Inman says goodbye to INHF

HannahIowa Natural Heritage Foundation Director of Communications Hannah Inman announced May 4 that she was leaving INHF at the end of the month to spend more time with her family and help with their family business. Inman had been with INHF since 2011, and she has become an integral part of the Iowa conservation community over the last four years. Her work with the foundation included overseeing a redesign of Iowa Natural Heritage magazine and the launch of the first-of-its-kind Iowa By Trail app. Inman wrote the following about her departure:

In my first few weeks of working at Iowa Natural Heritage Foundation, I took a trip to one of our properties in northeast Iowa. As I hiked the property with Brian Fankhauser, our Blufflands Director, the mission of INHF moved from words said to words felt.

As I stood up on the bluff overlooking the winding Upper Iowa River, deer ran through the newly restored woodland while an immature bald eagle and its parent flew below me. A deep peace came over me and it was in that moment that I knew my purpose was to help protect these places for the voiceless — for those that long ago loved this place, for those that will love this land and for the many other species that call this place home. I needed to be a voice and steward for our home — for our land, water, wildlife and future generations.

Over the last four years, working at INHF, I have been able to do that. I am incredibly proud and humbled with the work we have done together. We redesigned Iowa Natural Heritage magazine, launched the Iowa by Trail app, witnessed an inspiring transition between foundation presidents, celebrated 35 great years of impactful work, passed the Polk County Water and Land Legacy Bond and have made great strides in funding the Natural Resources and Outdoor Recreation Trust Fund. But probably the most inspiring part of this work was being part of a team of the most dedicated, caring, hardworking, passionate people I have ever met.

The decision to leave was not an easy one. But this transition is made easier knowing that because of INHF, I can continue to fulfill my purpose through supporting their work. So as I move from employee to volunteer, I want to say thank you to all the members, donors, board and staff for letting me be a small part of the tremendous legacy we are building together through the Foundation.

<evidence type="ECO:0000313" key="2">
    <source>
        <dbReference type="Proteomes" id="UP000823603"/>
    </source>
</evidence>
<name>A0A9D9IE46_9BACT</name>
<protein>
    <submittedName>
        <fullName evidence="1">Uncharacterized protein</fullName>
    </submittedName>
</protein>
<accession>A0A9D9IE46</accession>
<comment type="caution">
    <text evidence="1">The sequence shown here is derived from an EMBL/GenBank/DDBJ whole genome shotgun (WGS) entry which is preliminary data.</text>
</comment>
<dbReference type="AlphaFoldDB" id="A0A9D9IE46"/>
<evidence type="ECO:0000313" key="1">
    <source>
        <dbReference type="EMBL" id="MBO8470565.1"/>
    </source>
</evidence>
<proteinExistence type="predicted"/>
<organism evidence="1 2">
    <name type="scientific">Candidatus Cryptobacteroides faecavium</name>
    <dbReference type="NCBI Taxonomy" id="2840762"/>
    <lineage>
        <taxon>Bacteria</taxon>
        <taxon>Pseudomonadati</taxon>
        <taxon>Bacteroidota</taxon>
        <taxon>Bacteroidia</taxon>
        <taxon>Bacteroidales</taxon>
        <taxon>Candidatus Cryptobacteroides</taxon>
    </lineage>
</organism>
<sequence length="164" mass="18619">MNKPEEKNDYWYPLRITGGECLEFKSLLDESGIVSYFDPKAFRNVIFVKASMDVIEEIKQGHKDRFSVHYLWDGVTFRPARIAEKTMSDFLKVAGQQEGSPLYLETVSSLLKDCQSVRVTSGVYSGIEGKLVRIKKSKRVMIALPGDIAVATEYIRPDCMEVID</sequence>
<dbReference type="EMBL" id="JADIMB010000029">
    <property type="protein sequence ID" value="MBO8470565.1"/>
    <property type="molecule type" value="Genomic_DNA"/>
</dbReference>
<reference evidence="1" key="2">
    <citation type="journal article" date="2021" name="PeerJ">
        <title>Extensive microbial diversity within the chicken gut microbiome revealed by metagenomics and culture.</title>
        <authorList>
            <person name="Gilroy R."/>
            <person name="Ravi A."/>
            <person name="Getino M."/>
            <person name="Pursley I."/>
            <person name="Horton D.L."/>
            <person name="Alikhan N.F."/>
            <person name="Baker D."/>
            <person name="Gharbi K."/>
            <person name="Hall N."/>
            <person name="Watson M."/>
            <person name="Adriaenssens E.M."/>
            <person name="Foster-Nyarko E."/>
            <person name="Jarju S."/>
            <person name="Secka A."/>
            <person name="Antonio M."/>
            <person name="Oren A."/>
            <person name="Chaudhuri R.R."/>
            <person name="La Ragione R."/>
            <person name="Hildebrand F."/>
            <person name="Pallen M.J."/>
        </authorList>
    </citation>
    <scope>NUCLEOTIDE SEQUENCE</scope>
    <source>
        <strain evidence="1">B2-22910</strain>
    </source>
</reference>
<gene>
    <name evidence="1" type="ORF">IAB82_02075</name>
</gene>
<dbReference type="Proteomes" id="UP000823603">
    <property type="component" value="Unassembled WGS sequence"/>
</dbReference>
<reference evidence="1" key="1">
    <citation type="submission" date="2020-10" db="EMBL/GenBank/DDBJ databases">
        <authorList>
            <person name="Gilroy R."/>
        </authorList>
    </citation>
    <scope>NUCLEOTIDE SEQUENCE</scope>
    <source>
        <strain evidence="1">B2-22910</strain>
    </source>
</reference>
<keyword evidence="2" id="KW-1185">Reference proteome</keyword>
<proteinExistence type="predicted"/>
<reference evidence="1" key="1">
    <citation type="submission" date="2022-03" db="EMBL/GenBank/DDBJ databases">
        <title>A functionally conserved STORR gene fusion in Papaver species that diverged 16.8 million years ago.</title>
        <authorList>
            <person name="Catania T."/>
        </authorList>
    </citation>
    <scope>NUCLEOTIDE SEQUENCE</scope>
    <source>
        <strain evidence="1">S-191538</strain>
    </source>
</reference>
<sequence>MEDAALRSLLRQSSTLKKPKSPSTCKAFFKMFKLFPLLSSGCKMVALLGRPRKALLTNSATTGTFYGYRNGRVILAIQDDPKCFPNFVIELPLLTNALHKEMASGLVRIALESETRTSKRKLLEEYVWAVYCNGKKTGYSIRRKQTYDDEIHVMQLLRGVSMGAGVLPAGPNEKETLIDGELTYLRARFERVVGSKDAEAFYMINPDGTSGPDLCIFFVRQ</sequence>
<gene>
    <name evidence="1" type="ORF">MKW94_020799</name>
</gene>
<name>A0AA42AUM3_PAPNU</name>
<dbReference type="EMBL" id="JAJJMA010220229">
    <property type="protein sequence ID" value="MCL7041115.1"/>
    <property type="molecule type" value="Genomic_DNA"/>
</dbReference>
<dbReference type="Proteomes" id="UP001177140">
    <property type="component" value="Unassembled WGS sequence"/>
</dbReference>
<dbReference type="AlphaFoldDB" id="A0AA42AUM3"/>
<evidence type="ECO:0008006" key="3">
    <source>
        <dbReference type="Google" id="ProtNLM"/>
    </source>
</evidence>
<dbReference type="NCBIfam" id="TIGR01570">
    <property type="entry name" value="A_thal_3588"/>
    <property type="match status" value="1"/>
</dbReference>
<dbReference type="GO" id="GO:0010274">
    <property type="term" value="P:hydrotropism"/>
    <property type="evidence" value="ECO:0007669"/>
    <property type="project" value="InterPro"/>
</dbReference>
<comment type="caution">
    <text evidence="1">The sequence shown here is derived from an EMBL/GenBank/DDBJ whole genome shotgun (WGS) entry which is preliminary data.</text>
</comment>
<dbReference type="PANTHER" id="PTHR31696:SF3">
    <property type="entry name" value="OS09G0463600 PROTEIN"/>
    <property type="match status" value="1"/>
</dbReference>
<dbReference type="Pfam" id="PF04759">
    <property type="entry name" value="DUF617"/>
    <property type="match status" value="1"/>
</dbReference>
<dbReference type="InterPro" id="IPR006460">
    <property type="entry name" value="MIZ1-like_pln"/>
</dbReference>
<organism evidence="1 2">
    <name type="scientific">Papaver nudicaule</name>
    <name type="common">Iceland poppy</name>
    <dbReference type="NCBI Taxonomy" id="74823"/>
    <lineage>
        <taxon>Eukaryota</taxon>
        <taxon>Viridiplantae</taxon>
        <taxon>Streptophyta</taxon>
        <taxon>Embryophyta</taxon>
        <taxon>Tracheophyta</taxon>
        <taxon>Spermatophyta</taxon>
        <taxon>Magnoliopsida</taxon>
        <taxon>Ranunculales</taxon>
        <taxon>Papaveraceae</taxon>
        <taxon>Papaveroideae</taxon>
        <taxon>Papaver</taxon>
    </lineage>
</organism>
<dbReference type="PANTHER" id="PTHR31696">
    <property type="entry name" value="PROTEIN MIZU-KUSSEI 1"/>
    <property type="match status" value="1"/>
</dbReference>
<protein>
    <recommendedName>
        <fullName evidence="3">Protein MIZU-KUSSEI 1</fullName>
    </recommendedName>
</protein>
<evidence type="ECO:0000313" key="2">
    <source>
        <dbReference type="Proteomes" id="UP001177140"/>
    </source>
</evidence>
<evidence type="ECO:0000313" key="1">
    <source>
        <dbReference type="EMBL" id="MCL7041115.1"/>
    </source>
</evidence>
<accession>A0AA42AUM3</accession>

Hannah Inman

Inman’s last day was May 31. Effective today, June 1, Joe Jayjack will be interim director of communications. Jayjack has been a communications specialist with INHF for the last six months.

Why young professionals care

Iowa is the most developed state in the nation.  Due to expanded agricultural and urban development, the pressure on our land in Iowa is about as intense as all the political ads come October in an election year.  Yet, it seems like traditional establishments care less and less about conservation issues.  You hear less about it political rhetoric, and a tired manufactured empirically disproven jobs vs. environment myth is rolled out.

Yet, young professionals inherently understand conservation is an important value that speaks to our generation and the life we want to live. Look at San Francisco and Austin – vibrant economies that attract young people centered around rich natural resources and a community that values them.  We understand that conservation is good for our economy and attracts members of the start-ups and tech class to not only begin their companies here in Iowa but to stay.  Iowa is a good place to do business, raise a family and has a good quality of life that is due to conservation and community building trails.

The generations that came before laid a good foundation in conservation.  Now is the crucial time to not only maintain and prevent a loss in the advancement of these values we hold dear, but to move it forward.

The Polk County Water and Land Legacy Bond will be an interesting test of not only these values, but our generation’s place in affecting an election.  This bond, which is on the general election ballot in Polk County, provides funding for already well planned out conservation projects by Polk County Conservation Board.  This non-partisan, $50 million bond over 20 years would cost the average Polk County homeowner less than $9 a year.  Projects would help improve water quality, expand habitat and green space for flood prevention and wildlife, and parks and trails.

A group of young professionals in Polk County feels passionate about this bond and the values it brings to the community, so they have organized in this generation’s iconic fashion.  You can learn a little more formally about them here, but if you really want to know more about them, come by tonight at Sbrocco, where Scott Siepker of Iowa Nice fame will be talking about the bond, where donations will be taken with Dwolla and some of the young leaders will be sharing in real-time both face to face and through social media channels, why conservation matters not just to us, but to all Iowans.

For our generation understands that the question is not if we should care for our environment, but how.  And it is clear that now is the time to take a stand for our land, water and wildlife. We have the rare opportunity to define our generation’s legacy, not just for today, or tomorrow, but for our children’s children.  For long after we are gone, we will not be defined by the money we have made or the buildings we have built, but by the water our grandchildren drink, play and bathe in.